WPU Students “Catch” a Killer in Classroom Simulation
The Class of 1998 is enjoying their high school reunion in Chestnut Falls, Illinois. Then, one of the participants is found murdered by the lake. It’s your job to find out who did it.
While this sounds like a murder mystery board game, it’s actually an immersive simulation game called Hunt-A-Killer. And WPU students did exactly that one recent weekend for criminal justice class.
The Hunt-A-Killer game sets can be ordered to arrive at your door month by month, explained Beth Kusko, a criminal justice professor. But she decided to order all six boxes for this particular set and have students open them all in one weekend. The students are part of her CRJ 201 “Introduction to Criminal Justice” class.
Six groups of Kusko’s students worked together on a Saturday and Sunday to get through all six boxes of clues and information. Each group had a fun name, such as “Death Becomes Us,” “Cereal Killer” or “Little Crime Stoppers.” Each group of two or three students set up in a corner of the classroom, hanging maps, timelines, and information on boards. They open one box every hour or 90 minutes.
“What’s fun about this is you really can’t wait to open the next box,” Kusko said. “You’re digging through clues and information and trying so hard to get it right.”
After each box, Kusko had the teams eliminate a suspect. Once eliminated, they aren’t supposed to bring that person back. The stakes are high: the winning group could choose to skip the final exam or drop their lowest test score.
While it sounds like a fun game, the Hunt-A-Killer boxes are a fantastic simulation, Kusko said.
“It feels like you’re doing an investigation,” she said. “You’re a private investigator, but you have case files, photos, you listen to a 911 call. And at the end, there are four or five suspects — it’s not a clear-cut answer. So you have to decide which suspect to arrest.”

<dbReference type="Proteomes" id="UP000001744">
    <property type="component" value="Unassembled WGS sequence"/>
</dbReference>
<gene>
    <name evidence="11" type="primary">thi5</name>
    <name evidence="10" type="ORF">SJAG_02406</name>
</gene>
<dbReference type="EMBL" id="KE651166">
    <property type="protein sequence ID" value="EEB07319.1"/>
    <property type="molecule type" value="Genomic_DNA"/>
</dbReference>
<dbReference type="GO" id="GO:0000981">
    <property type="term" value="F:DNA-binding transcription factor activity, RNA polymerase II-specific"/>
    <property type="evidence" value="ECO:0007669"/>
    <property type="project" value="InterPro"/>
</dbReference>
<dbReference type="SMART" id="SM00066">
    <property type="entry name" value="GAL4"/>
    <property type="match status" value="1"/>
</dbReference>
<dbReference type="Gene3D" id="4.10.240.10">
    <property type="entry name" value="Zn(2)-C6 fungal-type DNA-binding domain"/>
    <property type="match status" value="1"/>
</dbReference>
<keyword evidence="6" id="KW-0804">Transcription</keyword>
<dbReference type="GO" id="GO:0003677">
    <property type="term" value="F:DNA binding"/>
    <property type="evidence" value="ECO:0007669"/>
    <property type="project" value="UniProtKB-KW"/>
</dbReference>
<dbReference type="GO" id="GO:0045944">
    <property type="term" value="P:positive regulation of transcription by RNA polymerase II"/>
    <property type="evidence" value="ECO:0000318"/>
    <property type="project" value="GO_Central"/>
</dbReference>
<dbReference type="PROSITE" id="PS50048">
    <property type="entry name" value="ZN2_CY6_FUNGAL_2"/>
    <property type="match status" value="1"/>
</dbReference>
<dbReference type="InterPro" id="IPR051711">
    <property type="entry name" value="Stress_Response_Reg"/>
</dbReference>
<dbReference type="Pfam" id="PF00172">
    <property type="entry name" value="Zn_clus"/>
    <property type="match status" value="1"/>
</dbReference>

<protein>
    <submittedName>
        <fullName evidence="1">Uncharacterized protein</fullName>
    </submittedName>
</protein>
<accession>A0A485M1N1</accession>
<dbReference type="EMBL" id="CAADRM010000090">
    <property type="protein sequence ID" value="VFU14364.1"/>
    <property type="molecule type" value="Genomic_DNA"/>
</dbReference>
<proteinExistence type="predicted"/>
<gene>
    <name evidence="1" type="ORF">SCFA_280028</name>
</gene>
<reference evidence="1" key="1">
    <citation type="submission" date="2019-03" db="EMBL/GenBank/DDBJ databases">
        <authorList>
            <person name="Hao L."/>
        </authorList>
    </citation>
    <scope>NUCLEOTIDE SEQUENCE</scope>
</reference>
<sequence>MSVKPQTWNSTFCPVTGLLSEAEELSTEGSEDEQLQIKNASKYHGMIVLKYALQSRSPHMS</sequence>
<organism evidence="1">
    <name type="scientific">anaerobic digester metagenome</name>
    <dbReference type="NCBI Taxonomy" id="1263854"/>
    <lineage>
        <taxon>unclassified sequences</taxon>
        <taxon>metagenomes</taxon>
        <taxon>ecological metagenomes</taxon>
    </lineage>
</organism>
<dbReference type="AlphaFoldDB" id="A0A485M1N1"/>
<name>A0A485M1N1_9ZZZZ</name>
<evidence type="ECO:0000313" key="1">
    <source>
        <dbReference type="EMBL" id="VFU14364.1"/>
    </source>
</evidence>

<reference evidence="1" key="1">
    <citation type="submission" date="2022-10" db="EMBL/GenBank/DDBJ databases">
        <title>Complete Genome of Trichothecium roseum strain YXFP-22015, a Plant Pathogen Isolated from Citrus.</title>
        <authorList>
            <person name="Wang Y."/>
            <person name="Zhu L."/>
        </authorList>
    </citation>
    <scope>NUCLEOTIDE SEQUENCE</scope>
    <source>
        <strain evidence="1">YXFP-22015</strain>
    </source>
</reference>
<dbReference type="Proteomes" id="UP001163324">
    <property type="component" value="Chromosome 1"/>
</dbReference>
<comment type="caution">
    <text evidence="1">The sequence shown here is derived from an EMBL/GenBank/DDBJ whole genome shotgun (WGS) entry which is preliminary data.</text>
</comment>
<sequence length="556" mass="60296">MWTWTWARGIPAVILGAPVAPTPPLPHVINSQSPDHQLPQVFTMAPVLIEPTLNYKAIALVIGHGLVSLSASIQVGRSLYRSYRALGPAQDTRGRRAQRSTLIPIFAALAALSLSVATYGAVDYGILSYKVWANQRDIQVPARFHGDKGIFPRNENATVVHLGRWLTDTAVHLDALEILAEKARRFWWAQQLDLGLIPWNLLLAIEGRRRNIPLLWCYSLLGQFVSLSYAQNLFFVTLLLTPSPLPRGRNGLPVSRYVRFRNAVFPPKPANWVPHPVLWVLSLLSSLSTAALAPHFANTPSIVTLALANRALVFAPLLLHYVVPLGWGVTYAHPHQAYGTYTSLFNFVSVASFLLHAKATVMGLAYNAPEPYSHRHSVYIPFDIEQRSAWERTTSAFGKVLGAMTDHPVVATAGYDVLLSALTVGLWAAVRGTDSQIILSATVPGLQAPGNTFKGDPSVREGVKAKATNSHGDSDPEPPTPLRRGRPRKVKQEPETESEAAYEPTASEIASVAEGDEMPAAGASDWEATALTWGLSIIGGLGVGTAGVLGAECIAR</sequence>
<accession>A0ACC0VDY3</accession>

“It’s more challenging than I expected — in a good way,” said Christian Langley, a senior in history and American Studies. “You watch TV shows and this isn’t as easy as you think. It’s work. People have to sift through this information and look at leads.”
Kusko said that’s exactly the point. The game helps highlight the critical and analytical thinking she teaches in her classes. At the end, students are required to write a paper about their findings.
Kusko has tried multiple sets of the Hunt-A-Killer games. Some are more serious, she said, such as one that features a serial killer. The high school reunion one is a bit more lighthearted, which made it a good fit for the class.
Kristian West, a senior studying game design, said he didn’t know what to expect.
“It’s challenging,” he said. “It really makes you think. You have to tie things all back together and you don’t have all the information. It’s out of my normal realm.”
Like many of Kusko’s immersive learning activities, this one really engages students. Students must put their phones on the table in the corner so she knows they are focused. Kusko said it’s fun to watch them collaborate, especially with fellow students they might not typically.
“One student, I’ve never seen him so engaged and interactive,” she said. “The social aspect of this is half of what I love about this approach. Students picked their own groups, but many of them don’t know each other that well. But by the end of the weekend, they’re friends.”
And Kusko’s critical thinking teaching must be working — every single group arrested the right suspect!